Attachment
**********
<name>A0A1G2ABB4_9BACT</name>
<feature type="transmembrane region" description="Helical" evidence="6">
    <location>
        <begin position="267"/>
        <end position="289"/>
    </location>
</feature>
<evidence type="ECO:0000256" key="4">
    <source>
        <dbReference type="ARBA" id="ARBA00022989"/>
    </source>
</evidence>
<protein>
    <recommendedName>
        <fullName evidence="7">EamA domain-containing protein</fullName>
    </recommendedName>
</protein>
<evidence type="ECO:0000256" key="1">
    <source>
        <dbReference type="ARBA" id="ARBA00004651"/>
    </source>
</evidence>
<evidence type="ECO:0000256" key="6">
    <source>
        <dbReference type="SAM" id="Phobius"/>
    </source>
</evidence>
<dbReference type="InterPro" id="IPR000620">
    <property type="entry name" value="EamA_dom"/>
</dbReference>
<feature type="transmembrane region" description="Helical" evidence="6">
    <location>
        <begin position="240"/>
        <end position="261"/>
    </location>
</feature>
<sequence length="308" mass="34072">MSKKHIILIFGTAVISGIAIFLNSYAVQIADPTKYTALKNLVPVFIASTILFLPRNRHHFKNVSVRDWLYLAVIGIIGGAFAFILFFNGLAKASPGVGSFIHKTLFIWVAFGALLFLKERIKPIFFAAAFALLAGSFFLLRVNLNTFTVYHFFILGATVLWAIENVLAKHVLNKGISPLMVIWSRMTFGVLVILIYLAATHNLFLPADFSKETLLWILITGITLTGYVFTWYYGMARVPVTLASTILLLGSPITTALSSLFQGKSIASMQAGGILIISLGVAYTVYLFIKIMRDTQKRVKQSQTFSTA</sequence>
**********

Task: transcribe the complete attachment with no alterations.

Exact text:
<name>A0A1G2ABB4_9BACT</name>
<feature type="transmembrane region" description="Helical" evidence="6">
    <location>
        <begin position="267"/>
        <end position="289"/>
    </location>
</feature>
<evidence type="ECO:0000256" key="4">
    <source>
        <dbReference type="ARBA" id="ARBA00022989"/>
    </source>
</evidence>
<protein>
    <recommendedName>
        <fullName evidence="7">EamA domain-containing protein</fullName>
    </recommendedName>
</protein>
<evidence type="ECO:0000256" key="1">
    <source>
        <dbReference type="ARBA" id="ARBA00004651"/>
    </source>
</evidence>
<evidence type="ECO:0000256" key="6">
    <source>
        <dbReference type="SAM" id="Phobius"/>
    </source>
</evidence>
<dbReference type="InterPro" id="IPR000620">
    <property type="entry name" value="EamA_dom"/>
</dbReference>
<feature type="transmembrane region" description="Helical" evidence="6">
    <location>
        <begin position="240"/>
        <end position="261"/>
    </location>
</feature>
<sequence length="308" mass="34072">MSKKHIILIFGTAVISGIAIFLNSYAVQIADPTKYTALKNLVPVFIASTILFLPRNRHHFKNVSVRDWLYLAVIGIIGGAFAFILFFNGLAKASPGVGSFIHKTLFIWVAFGALLFLKERIKPIFFAAAFALLAGSFFLLRVNLNTFTVYHFFILGATVLWAIENVLAKHVLNKGISPLMVIWSRMTFGVLVILIYLAATHNLFLPADFSKETLLWILITGITLTGYVFTWYYGMARVPVTLASTILLLGSPITTALSSLFQGKSIASMQAGGILIISLGVAYTVYLFIKIMRDTQKRVKQSQTFSTA</sequence>